Photo: Jess L.R.H. // Caledonia Northern Folk Studios

Jeremy PurserDesigner (Graphic, Exhibit, Web), Marion Voices

Raised in a small Air Force town in North Carolina, Jeremy Purser consumed visual culture faster than his rural environment and transient milieu could provide. After a couple of missteps in undergraduate declarations, Jeremy settled on a Bachelor of Arts with a focus in printmaking from the University of North Carolina. Followed quickly by an addendum at North Carolina State University, Jeremy earned a professional degree in graphic design where he also directed the design of NC State’s annual arts and literary magazine, Windhover. In the era of “print is dead,” Jeremy moved to New York City to find otherwise. He ran through a few a jobs that opened his eyes to new world views where ideas such as “dream job” or “career” lost their magic. A confluence of these changes and an opportunity in Hudson, New York led to a graphic design position with Modern Farmer magazine. He worked as junior designer on two issues of the quarterly magazine with editor-in-chief Anne Marie Gardner and art director Sarah Gephart. After a few shocks of startup turbulence, Jeremy left the magazine and New York’s Hudson Valley to move to his partner’s home of Central Ohio, and then back home to Durham, North Carolina. There, he uses design as skill set to assist institutions, movements, and campaigns he believes in — like this one: Marion Voices! Jeremy served for three years as a graphic and exhibit designer for the Ohio Humanities-funded pubic history project Growing Right: Ecological Agriculture in Ohio, 1960s-Now.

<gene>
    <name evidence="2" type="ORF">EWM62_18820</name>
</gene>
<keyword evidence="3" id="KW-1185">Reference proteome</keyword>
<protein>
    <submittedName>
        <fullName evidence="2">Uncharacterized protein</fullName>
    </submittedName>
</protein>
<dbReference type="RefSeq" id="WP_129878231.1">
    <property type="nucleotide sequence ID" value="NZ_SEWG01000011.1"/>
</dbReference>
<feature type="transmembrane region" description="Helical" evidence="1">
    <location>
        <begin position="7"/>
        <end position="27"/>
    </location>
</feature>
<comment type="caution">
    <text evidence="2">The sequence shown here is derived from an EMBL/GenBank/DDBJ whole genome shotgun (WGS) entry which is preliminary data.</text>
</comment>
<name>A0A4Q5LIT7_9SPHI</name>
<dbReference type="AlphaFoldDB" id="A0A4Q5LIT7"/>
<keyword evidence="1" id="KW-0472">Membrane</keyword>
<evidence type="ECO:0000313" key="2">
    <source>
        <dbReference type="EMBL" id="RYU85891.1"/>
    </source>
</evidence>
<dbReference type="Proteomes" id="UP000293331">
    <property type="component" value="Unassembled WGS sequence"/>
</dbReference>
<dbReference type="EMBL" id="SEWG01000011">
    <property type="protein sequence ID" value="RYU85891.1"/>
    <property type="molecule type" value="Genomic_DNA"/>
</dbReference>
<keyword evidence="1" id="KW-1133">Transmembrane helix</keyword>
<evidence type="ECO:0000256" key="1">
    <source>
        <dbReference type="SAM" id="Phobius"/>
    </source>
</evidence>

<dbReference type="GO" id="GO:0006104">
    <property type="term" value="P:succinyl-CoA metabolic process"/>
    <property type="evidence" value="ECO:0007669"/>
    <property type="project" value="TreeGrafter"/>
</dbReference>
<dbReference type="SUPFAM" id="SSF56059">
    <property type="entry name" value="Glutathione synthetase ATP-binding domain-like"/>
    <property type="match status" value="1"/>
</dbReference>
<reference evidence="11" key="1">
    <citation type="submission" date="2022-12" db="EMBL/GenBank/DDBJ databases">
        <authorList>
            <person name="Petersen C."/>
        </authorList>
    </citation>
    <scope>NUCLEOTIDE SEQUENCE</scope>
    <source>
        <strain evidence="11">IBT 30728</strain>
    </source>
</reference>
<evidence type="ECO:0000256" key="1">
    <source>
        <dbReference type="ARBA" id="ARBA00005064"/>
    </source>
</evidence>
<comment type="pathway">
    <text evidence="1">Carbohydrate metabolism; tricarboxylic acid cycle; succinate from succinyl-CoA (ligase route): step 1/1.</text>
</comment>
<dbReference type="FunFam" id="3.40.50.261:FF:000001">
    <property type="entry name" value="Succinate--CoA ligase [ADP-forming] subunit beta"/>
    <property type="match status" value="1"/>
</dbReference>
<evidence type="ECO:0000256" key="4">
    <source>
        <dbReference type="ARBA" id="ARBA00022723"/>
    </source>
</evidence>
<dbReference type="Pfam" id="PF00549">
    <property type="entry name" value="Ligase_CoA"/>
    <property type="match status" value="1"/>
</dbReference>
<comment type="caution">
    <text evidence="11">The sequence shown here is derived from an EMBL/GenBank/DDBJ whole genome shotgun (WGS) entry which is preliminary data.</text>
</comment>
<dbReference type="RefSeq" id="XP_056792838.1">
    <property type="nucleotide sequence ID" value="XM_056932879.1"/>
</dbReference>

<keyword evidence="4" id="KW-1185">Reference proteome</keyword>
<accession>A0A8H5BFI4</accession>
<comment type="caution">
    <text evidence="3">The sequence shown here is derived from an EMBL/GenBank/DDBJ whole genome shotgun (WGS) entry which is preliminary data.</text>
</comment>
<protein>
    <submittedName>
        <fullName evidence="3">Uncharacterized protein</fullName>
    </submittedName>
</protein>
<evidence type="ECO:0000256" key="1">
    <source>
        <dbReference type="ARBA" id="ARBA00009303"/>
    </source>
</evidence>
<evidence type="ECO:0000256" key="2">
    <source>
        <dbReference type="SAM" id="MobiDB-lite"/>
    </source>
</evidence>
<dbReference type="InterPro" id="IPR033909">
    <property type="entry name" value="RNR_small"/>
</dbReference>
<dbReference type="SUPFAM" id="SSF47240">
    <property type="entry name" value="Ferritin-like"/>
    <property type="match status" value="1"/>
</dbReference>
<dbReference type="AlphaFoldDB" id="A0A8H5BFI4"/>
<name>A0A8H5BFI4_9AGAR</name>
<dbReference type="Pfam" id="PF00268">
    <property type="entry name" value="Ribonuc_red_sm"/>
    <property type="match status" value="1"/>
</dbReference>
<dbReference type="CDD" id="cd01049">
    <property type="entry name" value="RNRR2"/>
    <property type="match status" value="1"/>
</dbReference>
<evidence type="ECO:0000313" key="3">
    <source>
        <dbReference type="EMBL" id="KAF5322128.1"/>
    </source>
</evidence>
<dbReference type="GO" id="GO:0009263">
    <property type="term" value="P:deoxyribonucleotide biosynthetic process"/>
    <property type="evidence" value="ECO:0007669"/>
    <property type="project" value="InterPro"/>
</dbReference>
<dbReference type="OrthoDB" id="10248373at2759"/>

Jeremy is a freelance graphic designer, programmer, and web developer, specializing in design for small community non-profits and social justice and public humanities projects via his design label, SLOWPOACH Design Studio.

MCHS Executive Director Brandi Wilson brings a passion for extending MCHS’s mission to spark an interest in history and celebrate local heritage to all groups in Marion County, beginning with communities whose histories and legacies have not historically been reflected in MCHS’s collections, exhibits, or programming.

Brandi Wilson Executive Director, Marion County Historical Society

Brandi Wilson is currently Executive Director for the Marion County Historical Society, which also operates the Heritage Hall Museum. Since taking the helm in May 2017, Brandi has helmed MCHS’s new strategic visioning process — including an expansion of community engagement and education program offerings, and collaborating in the visioning, community planning process, and execution of the Marion Voices Folklife + Oral History Project.

Before joining the Marion County Historical Society, Brandi spent 17 years working for amid-sized software company, focusing on software sales and customer relations. (Brandi knows how to get things done!)